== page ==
Plans to recreate Chateau Beach in Oakmont moving forward |

Plans to recreate Chateau Beach in Oakmont moving forward

Michael DiVittorio
Courtesy of Oakmont Historical Society
Chateau Beach along the Allegheny River in Oakmont was one of the most popular places in the borough during the 1920s and 1930s. A kayak park is proposed at its former location.
Courtesy of Oakmont Historical Society
Chateau Beach along the Allegheny River in Oakmont was one of the most popular places in the borough during the 1920s and 1930s. A kayak park is proposed at its former location.
Michael DiVittorio | Tribune-Review
Preliminary designs of a proposed kayak park called Chateau Beach in Oakmont.

Chateau Beach, a popular recreation spot along the Allegheny River in Oakmont during the 1920s and ’30s, might be restored with a more modern look next year.

Borough officials recently acquired a $200,000 grant through the state’s Department of Community and Economic Development Greenways Trails and Recreation program for the proposed kayak park.

It’s a matching grant, with the borough kicking in about $30,000.

The permitting process with the Army Corps of Engineers is expected to take about six months.

There’s no exact timeline for the project. However, borough officials hope to open the park in late summer.

The proposed park is on an estimated 1.6-acre borough-owned lot along the 1000 block of Allegheny Avenue near the Brenntag Northeast facility.

The park would serve as a launching point for kayaks, canoes, paddleboats and other non-motorized watercraft into the Allegheny River and as an access point to the Three Rivers Water Trail.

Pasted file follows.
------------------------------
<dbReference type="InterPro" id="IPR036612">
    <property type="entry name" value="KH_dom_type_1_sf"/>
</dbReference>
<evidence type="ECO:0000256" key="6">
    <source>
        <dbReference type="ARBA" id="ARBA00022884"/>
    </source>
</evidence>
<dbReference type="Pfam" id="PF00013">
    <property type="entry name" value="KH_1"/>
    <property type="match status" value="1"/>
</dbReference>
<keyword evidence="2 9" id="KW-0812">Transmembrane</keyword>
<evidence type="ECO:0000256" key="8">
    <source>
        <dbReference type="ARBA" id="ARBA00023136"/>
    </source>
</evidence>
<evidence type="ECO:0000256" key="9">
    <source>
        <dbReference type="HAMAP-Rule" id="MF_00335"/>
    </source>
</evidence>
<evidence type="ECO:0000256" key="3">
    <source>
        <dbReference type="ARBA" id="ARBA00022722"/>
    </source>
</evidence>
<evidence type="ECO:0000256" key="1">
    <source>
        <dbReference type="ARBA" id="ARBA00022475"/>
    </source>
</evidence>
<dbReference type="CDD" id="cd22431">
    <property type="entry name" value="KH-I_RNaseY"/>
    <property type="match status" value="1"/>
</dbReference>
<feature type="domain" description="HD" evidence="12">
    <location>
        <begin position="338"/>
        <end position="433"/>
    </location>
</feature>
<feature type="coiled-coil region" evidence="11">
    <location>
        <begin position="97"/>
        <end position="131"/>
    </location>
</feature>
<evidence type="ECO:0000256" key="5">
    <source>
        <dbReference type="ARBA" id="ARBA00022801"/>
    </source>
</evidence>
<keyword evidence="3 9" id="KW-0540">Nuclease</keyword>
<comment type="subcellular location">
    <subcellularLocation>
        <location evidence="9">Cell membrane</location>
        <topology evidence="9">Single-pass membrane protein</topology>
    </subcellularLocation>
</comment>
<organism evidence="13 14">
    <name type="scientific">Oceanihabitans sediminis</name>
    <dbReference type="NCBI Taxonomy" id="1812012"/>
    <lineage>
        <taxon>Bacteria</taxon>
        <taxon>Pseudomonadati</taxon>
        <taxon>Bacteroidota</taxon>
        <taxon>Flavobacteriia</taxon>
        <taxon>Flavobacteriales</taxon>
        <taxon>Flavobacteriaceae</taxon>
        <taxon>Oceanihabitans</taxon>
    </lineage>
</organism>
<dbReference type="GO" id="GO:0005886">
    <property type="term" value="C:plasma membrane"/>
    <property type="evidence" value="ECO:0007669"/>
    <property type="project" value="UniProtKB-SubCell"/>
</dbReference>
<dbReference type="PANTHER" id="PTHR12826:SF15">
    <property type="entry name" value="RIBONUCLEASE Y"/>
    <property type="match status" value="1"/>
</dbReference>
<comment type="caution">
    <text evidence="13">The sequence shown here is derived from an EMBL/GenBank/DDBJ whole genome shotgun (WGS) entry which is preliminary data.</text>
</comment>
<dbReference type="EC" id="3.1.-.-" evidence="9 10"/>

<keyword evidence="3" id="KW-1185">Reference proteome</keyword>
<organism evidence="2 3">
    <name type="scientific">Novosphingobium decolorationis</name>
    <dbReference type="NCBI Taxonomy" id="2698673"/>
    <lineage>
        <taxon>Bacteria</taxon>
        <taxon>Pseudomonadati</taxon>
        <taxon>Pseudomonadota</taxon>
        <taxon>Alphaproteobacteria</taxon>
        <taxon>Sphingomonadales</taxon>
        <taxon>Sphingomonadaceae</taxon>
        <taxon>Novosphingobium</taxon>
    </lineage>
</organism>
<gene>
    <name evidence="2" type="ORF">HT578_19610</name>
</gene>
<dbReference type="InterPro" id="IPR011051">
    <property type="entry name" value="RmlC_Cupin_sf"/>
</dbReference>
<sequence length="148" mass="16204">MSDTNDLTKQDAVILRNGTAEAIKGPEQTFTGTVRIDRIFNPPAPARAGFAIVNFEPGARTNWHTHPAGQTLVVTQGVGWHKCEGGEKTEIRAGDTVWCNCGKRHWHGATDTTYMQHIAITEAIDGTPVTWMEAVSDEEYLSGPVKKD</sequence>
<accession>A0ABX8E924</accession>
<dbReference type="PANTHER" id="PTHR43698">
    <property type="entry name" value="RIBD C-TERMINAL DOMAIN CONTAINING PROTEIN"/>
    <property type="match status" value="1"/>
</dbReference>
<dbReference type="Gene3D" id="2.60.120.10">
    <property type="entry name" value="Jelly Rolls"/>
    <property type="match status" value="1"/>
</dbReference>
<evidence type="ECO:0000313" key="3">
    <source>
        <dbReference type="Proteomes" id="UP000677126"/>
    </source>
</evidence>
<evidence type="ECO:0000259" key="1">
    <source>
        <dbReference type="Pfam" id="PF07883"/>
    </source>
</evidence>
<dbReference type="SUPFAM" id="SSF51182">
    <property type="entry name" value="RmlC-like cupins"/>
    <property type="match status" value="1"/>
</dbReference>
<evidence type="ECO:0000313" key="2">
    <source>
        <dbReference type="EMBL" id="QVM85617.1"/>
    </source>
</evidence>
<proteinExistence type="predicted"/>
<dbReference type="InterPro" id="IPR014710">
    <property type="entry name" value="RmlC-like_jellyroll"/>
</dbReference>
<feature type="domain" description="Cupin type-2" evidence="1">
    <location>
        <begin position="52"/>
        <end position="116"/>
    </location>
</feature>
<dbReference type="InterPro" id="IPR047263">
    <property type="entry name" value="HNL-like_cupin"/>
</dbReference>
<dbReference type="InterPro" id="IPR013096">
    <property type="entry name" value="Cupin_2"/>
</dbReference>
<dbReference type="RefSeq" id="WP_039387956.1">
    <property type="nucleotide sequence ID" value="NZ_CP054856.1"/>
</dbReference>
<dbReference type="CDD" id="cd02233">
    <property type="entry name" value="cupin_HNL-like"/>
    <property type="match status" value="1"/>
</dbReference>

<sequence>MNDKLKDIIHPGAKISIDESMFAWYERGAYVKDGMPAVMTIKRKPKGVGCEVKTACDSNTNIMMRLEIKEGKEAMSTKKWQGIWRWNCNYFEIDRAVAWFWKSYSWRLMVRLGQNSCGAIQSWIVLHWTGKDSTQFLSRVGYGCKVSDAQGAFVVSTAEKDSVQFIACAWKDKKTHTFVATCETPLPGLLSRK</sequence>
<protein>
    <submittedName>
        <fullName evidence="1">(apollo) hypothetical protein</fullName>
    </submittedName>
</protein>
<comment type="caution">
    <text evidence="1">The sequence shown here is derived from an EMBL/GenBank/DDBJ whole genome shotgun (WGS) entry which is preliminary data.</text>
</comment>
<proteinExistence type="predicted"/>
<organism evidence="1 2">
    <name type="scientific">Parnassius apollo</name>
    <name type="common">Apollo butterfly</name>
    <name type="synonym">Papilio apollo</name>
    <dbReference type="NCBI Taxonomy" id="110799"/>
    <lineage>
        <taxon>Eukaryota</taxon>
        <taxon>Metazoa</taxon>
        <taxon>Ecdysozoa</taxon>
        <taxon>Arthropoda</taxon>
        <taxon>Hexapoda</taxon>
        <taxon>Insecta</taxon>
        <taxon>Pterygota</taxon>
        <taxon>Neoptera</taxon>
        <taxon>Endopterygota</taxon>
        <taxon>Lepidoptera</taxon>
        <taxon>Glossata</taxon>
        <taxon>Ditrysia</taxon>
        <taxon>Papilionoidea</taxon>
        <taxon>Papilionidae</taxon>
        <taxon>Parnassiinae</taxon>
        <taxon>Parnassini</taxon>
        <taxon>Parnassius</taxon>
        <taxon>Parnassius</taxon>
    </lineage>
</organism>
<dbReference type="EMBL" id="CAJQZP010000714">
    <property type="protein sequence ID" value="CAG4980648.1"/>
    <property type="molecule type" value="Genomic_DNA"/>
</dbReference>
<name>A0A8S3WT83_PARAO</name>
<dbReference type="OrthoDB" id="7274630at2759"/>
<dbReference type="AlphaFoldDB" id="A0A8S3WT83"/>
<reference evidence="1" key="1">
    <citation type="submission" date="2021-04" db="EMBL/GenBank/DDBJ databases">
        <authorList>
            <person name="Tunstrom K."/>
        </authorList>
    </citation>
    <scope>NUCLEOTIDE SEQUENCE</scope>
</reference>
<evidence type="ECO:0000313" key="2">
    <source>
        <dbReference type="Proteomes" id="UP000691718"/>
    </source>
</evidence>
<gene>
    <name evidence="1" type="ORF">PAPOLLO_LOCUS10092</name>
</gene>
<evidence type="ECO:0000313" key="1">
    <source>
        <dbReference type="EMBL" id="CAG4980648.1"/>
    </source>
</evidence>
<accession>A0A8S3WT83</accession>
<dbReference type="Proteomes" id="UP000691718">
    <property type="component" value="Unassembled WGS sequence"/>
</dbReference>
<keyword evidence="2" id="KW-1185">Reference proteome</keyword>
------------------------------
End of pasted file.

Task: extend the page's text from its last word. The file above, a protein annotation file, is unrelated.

An ad hoc committee of council members, kayakers and other boating enthusiasts has worked on the project for quite some time.

“In one year’s time we’ve taken the project, gotten some additional land, got a grant and got a design going,” said Councilman Tim Favo. “It’s really a nice part of the river down there.”

Senate Engineering developed preliminary designs of the site. Documents show about 15 parking spaces, a stormwater retention pond, a 10-foot wide berm and 6-foot tall chain-link fence for security and privacy. There also are many trees.

Ingress and egress comes from Allegheny Avenue. There’s no access from side roads, which is meant to minimize impact on neighboring residents.

Resident Karen Schriver is a bit concerned about one of the proposed park amenities, a compost restroom. She said her home along Potomac Street is the closest to the proposed park, and is worried about the smell.

Schriver said she’s in favor of the project, and hopes they can make some design adjustments.

“We want to be active participants and be positive and make this thing happen,” she said. “I’ve had three people with kayaks in front of my property asking if (the park’s) open yet.”

Favo noted there may be more layout changes as plans have not been finalized.

Councilwoman Carrie DelRosso, who coordinated grant efforts for the project, said other neighboring residents have also been contacted for their input.

Original designs included a 700-foot serpentine walkway from a proposed parking lot to the launch site. That plan was scrapped in favor of a new asphalt road to a turnaround near a retaining wall.

Favo said kayakers could unload their vessels closer to the launch site compared to previous plans.

Michael DiVittorio is a Tribune-Review staff writer. You can contact Michael at 412-871-2367, [email protected] or via Twitter .

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